Why I am not so keen on GAFCON

The reasons one could advance for not backing GAFCON, the “alternative Lambeth” are many. I am not convinced among other things that the Archbishop of Canterbury can no longer speak for the Anglican Communion. And while I am concerned that a majority of the leaders of ECUSA and its descendant, the ECP, are not too keen on doing serious yet practical theology (in the sense that it is willing to engage with the abstractions in the process of applying them, or that they haven’t been reading enough), I don’t think that’s enough reason for people to say that they don’t need each other anymore.

(Incidentally, I think the problems underlying the Anglican Communion, and to a lesser extent that of the Roman Catholic Church, are a result of clericalism as much as anything else. Note that not much has been said about the role of the laity in this context other than the controversial question of “lay presidency of the Eucharist” which Sydney has raised and the not insignificant issue of how the non-ordained take part in synods and parish meetings. I do suggest that if we look at ministry as a whole and not just the ordained aspect, then it is really a question of a tempest in a teacup.)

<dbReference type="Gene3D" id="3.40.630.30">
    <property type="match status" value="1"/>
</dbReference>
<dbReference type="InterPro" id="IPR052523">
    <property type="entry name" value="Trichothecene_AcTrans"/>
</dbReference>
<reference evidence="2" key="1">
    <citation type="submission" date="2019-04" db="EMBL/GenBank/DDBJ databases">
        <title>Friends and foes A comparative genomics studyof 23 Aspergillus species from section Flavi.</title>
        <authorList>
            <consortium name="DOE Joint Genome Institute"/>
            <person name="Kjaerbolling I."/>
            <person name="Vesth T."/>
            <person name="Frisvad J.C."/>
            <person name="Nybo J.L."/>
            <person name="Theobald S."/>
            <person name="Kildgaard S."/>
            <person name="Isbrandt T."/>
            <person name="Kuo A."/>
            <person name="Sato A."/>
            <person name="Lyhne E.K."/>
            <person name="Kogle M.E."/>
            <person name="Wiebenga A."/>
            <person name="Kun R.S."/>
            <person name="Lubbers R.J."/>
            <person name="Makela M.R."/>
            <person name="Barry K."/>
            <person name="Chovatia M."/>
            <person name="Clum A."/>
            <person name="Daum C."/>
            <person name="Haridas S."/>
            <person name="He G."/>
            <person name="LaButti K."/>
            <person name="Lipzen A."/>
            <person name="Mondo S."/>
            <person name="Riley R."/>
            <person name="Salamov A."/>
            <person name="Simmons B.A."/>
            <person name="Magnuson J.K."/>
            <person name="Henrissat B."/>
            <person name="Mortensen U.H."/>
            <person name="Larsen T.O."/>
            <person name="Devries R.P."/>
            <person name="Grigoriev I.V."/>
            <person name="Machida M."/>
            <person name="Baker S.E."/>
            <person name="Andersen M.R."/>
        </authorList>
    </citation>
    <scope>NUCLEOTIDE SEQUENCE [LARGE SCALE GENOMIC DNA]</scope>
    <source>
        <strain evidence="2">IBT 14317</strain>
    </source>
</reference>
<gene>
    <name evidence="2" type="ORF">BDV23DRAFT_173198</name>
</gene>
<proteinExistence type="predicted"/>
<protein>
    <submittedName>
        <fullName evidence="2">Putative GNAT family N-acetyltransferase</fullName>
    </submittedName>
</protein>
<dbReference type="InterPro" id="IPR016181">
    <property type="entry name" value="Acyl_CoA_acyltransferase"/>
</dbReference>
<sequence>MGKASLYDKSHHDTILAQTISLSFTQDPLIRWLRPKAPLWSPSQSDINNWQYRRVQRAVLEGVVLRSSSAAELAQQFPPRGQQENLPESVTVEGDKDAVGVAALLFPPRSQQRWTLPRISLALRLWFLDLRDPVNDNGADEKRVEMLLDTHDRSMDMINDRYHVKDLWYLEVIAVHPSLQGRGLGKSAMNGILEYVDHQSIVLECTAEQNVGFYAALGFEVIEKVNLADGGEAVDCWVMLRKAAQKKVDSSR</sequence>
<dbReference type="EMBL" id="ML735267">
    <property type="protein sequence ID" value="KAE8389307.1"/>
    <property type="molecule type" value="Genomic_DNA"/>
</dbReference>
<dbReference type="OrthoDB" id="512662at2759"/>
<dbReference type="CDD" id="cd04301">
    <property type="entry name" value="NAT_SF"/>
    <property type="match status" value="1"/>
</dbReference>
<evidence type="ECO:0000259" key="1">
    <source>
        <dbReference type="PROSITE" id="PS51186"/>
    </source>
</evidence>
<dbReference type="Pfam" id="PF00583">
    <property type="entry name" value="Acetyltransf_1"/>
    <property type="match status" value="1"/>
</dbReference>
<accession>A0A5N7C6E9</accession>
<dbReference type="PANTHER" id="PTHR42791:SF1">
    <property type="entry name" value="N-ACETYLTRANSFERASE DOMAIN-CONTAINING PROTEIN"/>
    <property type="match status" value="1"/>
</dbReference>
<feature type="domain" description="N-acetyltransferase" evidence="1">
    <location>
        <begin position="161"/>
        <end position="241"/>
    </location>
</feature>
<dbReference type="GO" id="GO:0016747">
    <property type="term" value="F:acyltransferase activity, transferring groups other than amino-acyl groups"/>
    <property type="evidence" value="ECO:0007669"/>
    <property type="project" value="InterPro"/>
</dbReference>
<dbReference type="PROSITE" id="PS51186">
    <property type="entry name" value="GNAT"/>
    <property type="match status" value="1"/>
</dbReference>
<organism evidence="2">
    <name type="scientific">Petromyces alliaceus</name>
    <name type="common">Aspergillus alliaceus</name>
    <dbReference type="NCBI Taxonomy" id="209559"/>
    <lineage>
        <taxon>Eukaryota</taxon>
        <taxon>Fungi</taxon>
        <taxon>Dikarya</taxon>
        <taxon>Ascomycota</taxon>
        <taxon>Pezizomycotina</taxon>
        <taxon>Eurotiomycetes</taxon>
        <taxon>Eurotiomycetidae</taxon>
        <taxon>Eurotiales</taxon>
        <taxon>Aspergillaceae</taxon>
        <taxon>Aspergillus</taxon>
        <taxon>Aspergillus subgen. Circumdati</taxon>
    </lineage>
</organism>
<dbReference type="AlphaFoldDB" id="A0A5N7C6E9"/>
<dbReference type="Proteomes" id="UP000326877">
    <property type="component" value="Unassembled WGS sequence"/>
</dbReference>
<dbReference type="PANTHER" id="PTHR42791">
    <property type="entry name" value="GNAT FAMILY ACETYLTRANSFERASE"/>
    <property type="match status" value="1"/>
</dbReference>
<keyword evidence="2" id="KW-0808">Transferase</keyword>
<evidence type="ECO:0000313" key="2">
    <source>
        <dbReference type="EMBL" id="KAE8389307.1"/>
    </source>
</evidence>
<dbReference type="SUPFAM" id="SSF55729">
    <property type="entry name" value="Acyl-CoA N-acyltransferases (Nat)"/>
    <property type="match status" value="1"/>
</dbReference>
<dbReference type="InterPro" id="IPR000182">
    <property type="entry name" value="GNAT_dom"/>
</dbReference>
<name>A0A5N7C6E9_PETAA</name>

But if there is a reason I wouldn’t be so keen, it is the fact that the Latin word for “unity” is unitas. For crying out loud, just because unitas has six letters doesn’t mean it’s not symmetrical!

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